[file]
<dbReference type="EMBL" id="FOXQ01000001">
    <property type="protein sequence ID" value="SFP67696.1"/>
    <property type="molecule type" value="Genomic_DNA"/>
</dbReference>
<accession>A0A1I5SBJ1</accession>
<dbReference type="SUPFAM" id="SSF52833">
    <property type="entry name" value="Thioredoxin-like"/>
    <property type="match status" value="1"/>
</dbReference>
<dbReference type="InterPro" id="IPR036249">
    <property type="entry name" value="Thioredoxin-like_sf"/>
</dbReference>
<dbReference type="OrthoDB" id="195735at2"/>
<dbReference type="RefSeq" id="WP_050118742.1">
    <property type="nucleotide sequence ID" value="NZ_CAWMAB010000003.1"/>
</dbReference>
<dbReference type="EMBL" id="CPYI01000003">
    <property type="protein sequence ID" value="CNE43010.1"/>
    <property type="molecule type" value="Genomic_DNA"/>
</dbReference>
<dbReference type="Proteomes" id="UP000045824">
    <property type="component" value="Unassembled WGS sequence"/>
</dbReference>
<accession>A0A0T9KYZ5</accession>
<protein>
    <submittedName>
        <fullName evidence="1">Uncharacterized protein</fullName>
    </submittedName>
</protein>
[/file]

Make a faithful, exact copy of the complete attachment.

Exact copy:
<dbReference type="EMBL" id="FOXQ01000001">
    <property type="protein sequence ID" value="SFP67696.1"/>
    <property type="molecule type" value="Genomic_DNA"/>
</dbReference>
<accession>A0A1I5SBJ1</accession>
<dbReference type="SUPFAM" id="SSF52833">
    <property type="entry name" value="Thioredoxin-like"/>
    <property type="match status" value="1"/>
</dbReference>
<dbReference type="InterPro" id="IPR036249">
    <property type="entry name" value="Thioredoxin-like_sf"/>
</dbReference>
<dbReference type="OrthoDB" id="195735at2"/>
<dbReference type="RefSeq" id="WP_050118742.1">
    <property type="nucleotide sequence ID" value="NZ_CAWMAB010000003.1"/>
</dbReference>
<dbReference type="EMBL" id="CPYI01000003">
    <property type="protein sequence ID" value="CNE43010.1"/>
    <property type="molecule type" value="Genomic_DNA"/>
</dbReference>
<dbReference type="Proteomes" id="UP000045824">
    <property type="component" value="Unassembled WGS sequence"/>
</dbReference>
<accession>A0A0T9KYZ5</accession>
<protein>
    <submittedName>
        <fullName evidence="1">Uncharacterized protein</fullName>
    </submittedName>
</protein>